Sunday, June 17, 2007


What We Can Learn From the Hamas Victory in Gaza

Call me a cynic, or say that I am jumping the gun here, but now that Hamas has apparently fully taken control of Gaza - with Fatah men running for the borders with Egypt and Israel, or even fleeing into the Mediterranean Sea - I think we can all learn one critically important lesson.

No, not that expelling Jews from parts of the Land of Israel will only make things worse in every respect for everyone concerned. Not that. That we knew soon after the Disengagement, when more rockets began falling on Sderot than before the expulsion of the Jews of Gush Katif.

And no, not that negotiating with terrorists leads to their violent path becoming more popular, rather than less so. Not that. That we learned shortly after Israel negotiated the Oslo Accords with the PLO - and the number of Jews killed by Arab terrorists since that "peace agreement" was signed increased exponentially over the number killed by Arab terrorists beforehand.

No. I'd say that the most important lesson to be learned from the Hamas success in Gaza is that it is, in fact, quite possible to defeat a terrorist organization. And it can be done within days.

Not only that, perhaps to the consternation of those with great faith in dialogue and reconciling "competing narratives" and "the peace process" and "peace now," the defeat of the Fatah terrorist organization was accomplished entirely by military means.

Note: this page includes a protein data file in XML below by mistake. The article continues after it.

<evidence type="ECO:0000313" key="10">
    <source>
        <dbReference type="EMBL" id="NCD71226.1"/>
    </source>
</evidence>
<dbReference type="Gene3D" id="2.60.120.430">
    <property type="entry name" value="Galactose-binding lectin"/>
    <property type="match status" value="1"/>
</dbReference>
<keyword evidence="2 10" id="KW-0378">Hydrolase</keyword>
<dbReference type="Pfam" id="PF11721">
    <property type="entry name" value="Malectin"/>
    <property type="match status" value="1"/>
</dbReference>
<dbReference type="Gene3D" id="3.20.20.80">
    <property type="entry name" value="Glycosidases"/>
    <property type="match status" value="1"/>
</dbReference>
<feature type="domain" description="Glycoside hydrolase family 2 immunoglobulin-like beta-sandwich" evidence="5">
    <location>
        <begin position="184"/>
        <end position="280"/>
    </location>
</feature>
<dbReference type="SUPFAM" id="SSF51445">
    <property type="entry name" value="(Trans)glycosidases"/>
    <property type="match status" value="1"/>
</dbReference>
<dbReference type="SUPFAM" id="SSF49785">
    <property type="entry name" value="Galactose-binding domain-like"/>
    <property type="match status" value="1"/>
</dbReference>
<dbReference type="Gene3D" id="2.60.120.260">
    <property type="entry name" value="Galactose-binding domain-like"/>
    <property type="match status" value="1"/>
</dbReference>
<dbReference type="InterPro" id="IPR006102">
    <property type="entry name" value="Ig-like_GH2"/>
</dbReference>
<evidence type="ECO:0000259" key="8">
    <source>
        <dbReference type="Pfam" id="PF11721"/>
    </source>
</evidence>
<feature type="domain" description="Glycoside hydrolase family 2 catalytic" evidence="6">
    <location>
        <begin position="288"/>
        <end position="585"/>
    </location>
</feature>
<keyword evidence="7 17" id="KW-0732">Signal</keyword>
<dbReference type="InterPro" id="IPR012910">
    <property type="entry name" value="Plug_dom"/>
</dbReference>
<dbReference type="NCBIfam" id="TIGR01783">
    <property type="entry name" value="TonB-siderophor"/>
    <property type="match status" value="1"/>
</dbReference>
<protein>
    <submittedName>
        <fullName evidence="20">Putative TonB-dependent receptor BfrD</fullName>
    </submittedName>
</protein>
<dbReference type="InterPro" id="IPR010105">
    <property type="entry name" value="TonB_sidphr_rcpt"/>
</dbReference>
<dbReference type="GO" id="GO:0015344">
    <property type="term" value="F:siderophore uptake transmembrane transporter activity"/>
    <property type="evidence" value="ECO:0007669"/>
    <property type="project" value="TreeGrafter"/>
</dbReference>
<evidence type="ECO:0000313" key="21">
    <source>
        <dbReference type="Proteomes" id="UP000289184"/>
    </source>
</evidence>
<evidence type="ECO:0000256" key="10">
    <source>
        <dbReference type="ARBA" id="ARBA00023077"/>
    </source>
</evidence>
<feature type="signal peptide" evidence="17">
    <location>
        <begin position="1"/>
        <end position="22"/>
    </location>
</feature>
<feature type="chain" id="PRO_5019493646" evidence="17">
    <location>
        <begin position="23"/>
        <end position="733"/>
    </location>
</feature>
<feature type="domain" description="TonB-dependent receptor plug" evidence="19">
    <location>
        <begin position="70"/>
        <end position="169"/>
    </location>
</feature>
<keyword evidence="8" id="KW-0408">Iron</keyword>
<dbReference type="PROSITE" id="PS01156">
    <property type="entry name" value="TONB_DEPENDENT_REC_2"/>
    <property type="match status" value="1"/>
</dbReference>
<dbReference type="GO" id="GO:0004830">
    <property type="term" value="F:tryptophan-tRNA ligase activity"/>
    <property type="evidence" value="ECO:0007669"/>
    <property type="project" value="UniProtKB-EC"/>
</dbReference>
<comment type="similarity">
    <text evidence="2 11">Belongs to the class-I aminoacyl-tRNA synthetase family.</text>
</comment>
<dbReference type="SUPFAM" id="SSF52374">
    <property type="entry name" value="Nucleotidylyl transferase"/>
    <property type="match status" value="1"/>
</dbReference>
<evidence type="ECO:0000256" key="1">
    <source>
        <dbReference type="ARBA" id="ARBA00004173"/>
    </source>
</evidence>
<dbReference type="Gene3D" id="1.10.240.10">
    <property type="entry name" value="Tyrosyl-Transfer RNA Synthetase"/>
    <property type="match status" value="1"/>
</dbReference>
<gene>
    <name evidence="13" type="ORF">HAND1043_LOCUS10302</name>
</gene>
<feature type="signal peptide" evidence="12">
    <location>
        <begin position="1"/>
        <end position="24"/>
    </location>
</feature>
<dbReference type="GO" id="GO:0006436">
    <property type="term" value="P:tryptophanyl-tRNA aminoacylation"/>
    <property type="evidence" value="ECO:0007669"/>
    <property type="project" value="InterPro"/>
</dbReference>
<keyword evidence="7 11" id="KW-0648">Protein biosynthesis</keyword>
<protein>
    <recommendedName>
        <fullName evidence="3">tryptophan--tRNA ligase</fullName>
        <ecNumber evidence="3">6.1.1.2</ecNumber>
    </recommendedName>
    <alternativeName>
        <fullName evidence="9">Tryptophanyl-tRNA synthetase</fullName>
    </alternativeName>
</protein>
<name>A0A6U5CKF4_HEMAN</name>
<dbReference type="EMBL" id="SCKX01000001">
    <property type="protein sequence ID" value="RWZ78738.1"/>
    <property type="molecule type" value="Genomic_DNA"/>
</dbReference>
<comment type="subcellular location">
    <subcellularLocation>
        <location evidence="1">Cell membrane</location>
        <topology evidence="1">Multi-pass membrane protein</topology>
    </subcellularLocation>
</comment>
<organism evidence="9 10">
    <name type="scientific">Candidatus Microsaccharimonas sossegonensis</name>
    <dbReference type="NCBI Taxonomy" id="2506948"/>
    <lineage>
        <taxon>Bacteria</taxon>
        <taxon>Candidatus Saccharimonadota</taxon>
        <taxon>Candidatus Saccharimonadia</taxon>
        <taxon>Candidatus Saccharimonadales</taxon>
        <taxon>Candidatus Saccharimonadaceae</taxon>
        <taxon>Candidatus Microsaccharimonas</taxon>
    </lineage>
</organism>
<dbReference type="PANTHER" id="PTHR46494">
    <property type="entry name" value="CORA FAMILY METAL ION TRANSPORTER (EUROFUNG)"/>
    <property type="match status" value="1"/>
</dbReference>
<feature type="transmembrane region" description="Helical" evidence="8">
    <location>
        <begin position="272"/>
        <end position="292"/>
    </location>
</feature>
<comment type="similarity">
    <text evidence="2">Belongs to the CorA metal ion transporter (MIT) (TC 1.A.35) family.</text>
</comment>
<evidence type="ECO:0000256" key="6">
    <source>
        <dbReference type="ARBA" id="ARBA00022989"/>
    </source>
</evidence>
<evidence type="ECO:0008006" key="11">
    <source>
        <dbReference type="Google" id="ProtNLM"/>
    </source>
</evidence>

In Hebrew, many Israelis use the expression that there is no zbang ve'gamarnu ("bang, and it's done") solution to terrorism. Oh, no. It always has to be some long, drawn out and complicated effort involving political maneuvering, concessions (always by us, of course), and endless and pointless negotiations.

Well, considering that Hamas forces ended the reign of Fatah terror and eliminated most of their leadership in less time than it took us to win the Six Day War (yet, we have been fighting Intifada II for at least seven years), maybe there is a zbang ve'gamarnu solution, after all. Could it be?

In other words, in contrast to the accepted punditry and "common knowledge" in the West and in Israel, Hamas has proven that, yes, there is a military solution.

Tuesday, June 12, 2007


Politicians From Hamas and Fatah Parties in Harsh Campaign

Recent reports from that bastion of Arab democracy, the pride of former US President Jimmy Carter, the Palestinian Authority, indicate that the race between the duly elected Hamas party and its rival, the moderate Fatah party, is heating up. The campaign trail, as many politicians know, can be murder.

Why, just yesterday (Monday), Fatah candidates launched a scathing attack on Prime Minister Ismail Haniyeh (Hamas), attacking both his domestic and administrative positions. Emphasizing their dissatisfaction with the current Hamas administration, Fatah politicians bombarded the Prime Minister with harsh criticism, but Haniyeh was not available for comment.